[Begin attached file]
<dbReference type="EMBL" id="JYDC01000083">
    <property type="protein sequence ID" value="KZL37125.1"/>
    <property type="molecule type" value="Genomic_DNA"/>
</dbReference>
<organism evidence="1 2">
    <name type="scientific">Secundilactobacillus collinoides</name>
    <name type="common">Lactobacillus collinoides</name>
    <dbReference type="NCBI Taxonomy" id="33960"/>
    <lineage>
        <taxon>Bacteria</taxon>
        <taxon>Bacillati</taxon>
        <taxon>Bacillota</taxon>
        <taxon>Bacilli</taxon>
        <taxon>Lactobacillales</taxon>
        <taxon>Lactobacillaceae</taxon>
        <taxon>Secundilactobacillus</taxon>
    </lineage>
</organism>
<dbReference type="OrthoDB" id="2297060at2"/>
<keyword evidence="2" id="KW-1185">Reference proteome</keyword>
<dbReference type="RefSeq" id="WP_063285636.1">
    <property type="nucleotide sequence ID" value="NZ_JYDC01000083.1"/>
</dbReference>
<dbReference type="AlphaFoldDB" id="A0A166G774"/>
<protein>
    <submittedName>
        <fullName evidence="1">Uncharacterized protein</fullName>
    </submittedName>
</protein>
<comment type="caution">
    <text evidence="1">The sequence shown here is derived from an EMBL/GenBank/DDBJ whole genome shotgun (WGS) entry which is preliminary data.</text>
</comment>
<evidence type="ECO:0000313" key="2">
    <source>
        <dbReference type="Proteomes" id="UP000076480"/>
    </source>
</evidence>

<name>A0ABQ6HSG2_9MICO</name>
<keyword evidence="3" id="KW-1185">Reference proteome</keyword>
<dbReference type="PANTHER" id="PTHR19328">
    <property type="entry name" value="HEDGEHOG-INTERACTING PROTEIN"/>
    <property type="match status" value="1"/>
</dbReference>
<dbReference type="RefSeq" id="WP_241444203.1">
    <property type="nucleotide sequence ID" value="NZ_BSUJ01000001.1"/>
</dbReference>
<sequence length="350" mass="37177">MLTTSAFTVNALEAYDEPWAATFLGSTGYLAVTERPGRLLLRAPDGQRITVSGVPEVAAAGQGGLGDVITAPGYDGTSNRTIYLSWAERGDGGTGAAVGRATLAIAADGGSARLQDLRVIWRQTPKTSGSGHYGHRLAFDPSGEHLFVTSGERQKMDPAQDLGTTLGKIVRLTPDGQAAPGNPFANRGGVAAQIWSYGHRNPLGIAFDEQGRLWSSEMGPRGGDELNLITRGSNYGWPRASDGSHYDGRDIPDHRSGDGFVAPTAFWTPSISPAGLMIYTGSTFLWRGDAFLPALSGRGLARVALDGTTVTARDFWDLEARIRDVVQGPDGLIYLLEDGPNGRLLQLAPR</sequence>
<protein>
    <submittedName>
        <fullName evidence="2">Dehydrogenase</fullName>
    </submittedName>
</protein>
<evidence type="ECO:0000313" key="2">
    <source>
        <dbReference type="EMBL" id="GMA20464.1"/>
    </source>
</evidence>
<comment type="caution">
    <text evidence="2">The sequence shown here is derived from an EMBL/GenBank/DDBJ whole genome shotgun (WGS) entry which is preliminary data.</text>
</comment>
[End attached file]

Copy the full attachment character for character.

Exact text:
<dbReference type="EMBL" id="JYDC01000083">
    <property type="protein sequence ID" value="KZL37125.1"/>
    <property type="molecule type" value="Genomic_DNA"/>
</dbReference>
<organism evidence="1 2">
    <name type="scientific">Secundilactobacillus collinoides</name>
    <name type="common">Lactobacillus collinoides</name>
    <dbReference type="NCBI Taxonomy" id="33960"/>
    <lineage>
        <taxon>Bacteria</taxon>
        <taxon>Bacillati</taxon>
        <taxon>Bacillota</taxon>
        <taxon>Bacilli</taxon>
        <taxon>Lactobacillales</taxon>
        <taxon>Lactobacillaceae</taxon>
        <taxon>Secundilactobacillus</taxon>
    </lineage>
</organism>
<dbReference type="OrthoDB" id="2297060at2"/>
<keyword evidence="2" id="KW-1185">Reference proteome</keyword>
<dbReference type="RefSeq" id="WP_063285636.1">
    <property type="nucleotide sequence ID" value="NZ_JYDC01000083.1"/>
</dbReference>
<dbReference type="AlphaFoldDB" id="A0A166G774"/>
<protein>
    <submittedName>
        <fullName evidence="1">Uncharacterized protein</fullName>
    </submittedName>
</protein>
<comment type="caution">
    <text evidence="1">The sequence shown here is derived from an EMBL/GenBank/DDBJ whole genome shotgun (WGS) entry which is preliminary data.</text>
</comment>
<evidence type="ECO:0000313" key="2">
    <source>
        <dbReference type="Proteomes" id="UP000076480"/>
    </source>
</evidence>

<name>A0ABQ6HSG2_9MICO</name>
<keyword evidence="3" id="KW-1185">Reference proteome</keyword>
<dbReference type="PANTHER" id="PTHR19328">
    <property type="entry name" value="HEDGEHOG-INTERACTING PROTEIN"/>
    <property type="match status" value="1"/>
</dbReference>
<dbReference type="RefSeq" id="WP_241444203.1">
    <property type="nucleotide sequence ID" value="NZ_BSUJ01000001.1"/>
</dbReference>
<sequence length="350" mass="37177">MLTTSAFTVNALEAYDEPWAATFLGSTGYLAVTERPGRLLLRAPDGQRITVSGVPEVAAAGQGGLGDVITAPGYDGTSNRTIYLSWAERGDGGTGAAVGRATLAIAADGGSARLQDLRVIWRQTPKTSGSGHYGHRLAFDPSGEHLFVTSGERQKMDPAQDLGTTLGKIVRLTPDGQAAPGNPFANRGGVAAQIWSYGHRNPLGIAFDEQGRLWSSEMGPRGGDELNLITRGSNYGWPRASDGSHYDGRDIPDHRSGDGFVAPTAFWTPSISPAGLMIYTGSTFLWRGDAFLPALSGRGLARVALDGTTVTARDFWDLEARIRDVVQGPDGLIYLLEDGPNGRLLQLAPR</sequence>
<protein>
    <submittedName>
        <fullName evidence="2">Dehydrogenase</fullName>
    </submittedName>
</protein>
<evidence type="ECO:0000313" key="2">
    <source>
        <dbReference type="EMBL" id="GMA20464.1"/>
    </source>
</evidence>
<comment type="caution">
    <text evidence="2">The sequence shown here is derived from an EMBL/GenBank/DDBJ whole genome shotgun (WGS) entry which is preliminary data.</text>
</comment>